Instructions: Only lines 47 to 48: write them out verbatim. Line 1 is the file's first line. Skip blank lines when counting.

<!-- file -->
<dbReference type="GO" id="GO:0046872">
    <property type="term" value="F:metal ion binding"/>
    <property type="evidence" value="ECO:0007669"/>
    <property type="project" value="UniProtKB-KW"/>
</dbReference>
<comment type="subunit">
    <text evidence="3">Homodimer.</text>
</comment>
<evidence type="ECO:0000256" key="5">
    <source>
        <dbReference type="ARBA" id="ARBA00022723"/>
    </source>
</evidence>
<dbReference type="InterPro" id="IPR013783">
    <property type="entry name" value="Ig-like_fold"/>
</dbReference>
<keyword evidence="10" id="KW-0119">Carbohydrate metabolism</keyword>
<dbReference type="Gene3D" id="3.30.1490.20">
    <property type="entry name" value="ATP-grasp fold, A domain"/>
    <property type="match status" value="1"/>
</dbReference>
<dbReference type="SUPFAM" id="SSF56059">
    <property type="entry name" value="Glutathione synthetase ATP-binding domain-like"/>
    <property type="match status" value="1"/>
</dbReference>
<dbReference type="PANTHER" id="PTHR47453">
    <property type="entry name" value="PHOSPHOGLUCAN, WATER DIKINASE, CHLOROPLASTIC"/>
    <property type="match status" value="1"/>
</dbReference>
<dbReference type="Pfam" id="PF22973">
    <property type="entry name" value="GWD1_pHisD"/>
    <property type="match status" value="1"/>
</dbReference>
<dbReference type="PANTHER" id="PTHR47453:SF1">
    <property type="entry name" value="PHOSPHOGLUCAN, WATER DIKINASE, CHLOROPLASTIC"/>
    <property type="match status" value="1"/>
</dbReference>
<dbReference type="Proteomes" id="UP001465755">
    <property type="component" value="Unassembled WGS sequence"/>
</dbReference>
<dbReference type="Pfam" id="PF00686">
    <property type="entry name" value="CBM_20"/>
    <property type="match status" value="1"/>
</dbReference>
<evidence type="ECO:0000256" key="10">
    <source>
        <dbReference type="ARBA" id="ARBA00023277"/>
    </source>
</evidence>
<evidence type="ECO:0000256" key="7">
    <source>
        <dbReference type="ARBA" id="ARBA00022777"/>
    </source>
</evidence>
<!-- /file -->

        <dbReference type="ARBA" id="ARBA00023277"/>
    </source>